Rejoice always, pray without ceasing, give thanks in all circumstances; for this is the will of God in Christ Jesus for you.

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Next All Saints Concert January 21 at 4:00:

Bev and Kerstin

Recent News from All Saints

Fall 2017

The Fall of 2017 is feeling, well, like Fall. Not just in all the normal seasonal ways, with changing weather and multi-colored leaves, but in the way Fall always seems to be a time of new beginnings in the life cycle of the church. 
Certainly, there’s some change going on, and some adjustment. For me, I am getting used to being solo here at All Saints, not just at the Altar each Sunday, but every week in the office. I am a little busier, but things are coming together. We are all adjusting to the day-to-day absence of Betsey, and I know that there are many ways, large and small, in which we are missing her. But I am fine, and I think that All Saints is just fine as well. (I should also say that Betsey is doing well; she is missing All Saints, but loving her new position at the Bishop’s office, too.)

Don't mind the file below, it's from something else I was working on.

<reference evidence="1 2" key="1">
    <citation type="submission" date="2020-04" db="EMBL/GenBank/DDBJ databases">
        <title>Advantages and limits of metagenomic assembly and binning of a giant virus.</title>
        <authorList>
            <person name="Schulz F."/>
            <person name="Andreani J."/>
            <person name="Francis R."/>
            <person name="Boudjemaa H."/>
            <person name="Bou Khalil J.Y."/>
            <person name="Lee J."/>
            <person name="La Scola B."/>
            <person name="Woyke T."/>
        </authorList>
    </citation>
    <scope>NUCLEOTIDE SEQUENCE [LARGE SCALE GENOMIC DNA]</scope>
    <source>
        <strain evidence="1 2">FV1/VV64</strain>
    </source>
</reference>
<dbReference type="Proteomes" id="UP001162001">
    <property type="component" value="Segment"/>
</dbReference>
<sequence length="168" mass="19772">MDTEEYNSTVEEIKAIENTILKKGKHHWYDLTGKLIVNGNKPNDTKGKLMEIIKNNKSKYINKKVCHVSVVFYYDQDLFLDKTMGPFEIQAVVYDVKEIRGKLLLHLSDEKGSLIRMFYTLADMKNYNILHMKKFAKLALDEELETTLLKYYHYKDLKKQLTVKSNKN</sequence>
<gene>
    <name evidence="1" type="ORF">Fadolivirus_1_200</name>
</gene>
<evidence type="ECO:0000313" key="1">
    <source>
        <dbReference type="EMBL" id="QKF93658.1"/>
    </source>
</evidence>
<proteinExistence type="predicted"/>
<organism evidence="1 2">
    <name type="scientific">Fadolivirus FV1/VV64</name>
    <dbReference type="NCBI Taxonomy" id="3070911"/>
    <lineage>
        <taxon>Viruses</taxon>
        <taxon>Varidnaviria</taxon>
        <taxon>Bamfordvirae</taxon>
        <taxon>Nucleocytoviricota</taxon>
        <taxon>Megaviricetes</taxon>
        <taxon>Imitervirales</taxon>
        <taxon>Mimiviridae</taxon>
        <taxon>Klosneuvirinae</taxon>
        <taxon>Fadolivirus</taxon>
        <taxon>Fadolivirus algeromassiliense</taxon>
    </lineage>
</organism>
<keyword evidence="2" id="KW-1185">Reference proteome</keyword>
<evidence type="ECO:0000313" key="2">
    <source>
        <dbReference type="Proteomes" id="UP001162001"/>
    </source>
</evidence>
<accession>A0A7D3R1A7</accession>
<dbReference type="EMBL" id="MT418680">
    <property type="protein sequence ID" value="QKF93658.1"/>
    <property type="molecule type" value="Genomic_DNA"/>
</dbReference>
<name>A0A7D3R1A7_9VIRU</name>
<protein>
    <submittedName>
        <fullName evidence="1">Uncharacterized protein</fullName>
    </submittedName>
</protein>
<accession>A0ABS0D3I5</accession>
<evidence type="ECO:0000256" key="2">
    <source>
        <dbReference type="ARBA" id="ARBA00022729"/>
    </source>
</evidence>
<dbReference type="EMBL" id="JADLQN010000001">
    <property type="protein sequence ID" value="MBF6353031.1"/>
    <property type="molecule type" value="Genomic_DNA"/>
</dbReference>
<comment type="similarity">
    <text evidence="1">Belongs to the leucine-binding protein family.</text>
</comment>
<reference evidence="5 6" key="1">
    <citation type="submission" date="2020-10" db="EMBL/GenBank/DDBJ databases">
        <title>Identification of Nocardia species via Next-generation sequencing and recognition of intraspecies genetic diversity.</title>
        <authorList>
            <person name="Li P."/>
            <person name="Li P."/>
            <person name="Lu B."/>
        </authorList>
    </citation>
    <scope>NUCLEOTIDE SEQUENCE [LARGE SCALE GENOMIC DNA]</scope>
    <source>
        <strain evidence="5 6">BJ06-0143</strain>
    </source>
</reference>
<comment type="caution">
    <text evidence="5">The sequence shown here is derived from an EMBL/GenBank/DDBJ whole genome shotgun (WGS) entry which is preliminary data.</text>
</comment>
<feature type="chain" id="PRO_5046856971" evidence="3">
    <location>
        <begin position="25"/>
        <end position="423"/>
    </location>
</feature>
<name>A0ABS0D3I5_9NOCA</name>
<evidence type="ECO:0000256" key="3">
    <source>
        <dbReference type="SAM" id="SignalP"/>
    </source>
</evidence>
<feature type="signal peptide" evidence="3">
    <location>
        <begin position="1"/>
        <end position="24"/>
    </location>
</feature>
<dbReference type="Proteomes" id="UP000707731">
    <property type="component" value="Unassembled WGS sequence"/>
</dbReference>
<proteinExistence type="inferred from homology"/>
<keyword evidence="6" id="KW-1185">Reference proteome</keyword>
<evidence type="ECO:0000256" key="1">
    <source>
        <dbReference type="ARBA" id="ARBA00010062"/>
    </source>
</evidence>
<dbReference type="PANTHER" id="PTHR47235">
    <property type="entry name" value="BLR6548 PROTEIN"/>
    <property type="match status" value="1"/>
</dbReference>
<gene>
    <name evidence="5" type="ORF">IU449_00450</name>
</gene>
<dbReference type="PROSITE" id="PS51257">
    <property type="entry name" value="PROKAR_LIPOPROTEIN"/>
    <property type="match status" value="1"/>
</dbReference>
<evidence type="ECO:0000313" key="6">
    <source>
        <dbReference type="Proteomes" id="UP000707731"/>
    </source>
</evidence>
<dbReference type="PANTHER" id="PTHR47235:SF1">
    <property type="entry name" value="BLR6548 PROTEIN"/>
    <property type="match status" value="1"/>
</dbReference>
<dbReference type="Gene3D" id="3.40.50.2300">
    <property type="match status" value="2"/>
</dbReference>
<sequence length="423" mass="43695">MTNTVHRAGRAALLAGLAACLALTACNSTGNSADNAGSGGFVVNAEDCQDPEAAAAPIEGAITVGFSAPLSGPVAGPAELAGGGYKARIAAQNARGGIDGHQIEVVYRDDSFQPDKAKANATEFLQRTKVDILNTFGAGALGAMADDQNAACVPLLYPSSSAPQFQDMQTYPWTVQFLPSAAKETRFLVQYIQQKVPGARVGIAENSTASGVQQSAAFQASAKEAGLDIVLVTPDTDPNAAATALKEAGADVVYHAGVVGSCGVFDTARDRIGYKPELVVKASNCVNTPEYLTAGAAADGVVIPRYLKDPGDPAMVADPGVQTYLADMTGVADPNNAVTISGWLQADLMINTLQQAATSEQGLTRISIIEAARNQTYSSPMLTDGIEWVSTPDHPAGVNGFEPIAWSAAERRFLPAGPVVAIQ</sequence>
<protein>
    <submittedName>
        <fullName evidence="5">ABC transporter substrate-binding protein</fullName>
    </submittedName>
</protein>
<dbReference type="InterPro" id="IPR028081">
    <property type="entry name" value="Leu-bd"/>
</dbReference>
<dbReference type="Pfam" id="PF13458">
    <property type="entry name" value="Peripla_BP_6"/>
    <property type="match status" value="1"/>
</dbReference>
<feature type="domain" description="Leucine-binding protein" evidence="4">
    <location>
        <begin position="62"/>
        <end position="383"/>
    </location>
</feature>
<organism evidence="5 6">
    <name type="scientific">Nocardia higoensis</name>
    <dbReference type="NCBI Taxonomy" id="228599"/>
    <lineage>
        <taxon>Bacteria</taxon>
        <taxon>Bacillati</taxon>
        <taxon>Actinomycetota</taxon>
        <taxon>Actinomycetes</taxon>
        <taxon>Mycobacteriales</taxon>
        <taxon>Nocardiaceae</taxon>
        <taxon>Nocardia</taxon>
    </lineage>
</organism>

Change in the Fall is also something that one expects if one has been around the church for awhile. It’s not unlike going back to school: it is a return to where one was before, but it is also a time of new beginnings. A lot of the familiar rhythms and events of the season are here: the return of the Sunday Bible study, the Blessing of the Animals at the beginning of October, and the start of a new Sunday School session have all happened. 
Some renewal has been going on, too. Though we didn’t have a Spring Event last May, we did have a Fall Event on September 30, which felt full of new fun, energy and liveliness. The Community Garden has been in hiatus for several months; but with some new volunteers and renewed interest from the community, it’s starting to look like a garden again. 
Another ministry, which has been absent for so long, it can probably be thought of as ‘new,’ started this last month. For the first time in many years, All Saints has a Youth Group. We now have several Middle School and High School aged people among us, enough to gather together each month to talk, eat and do things.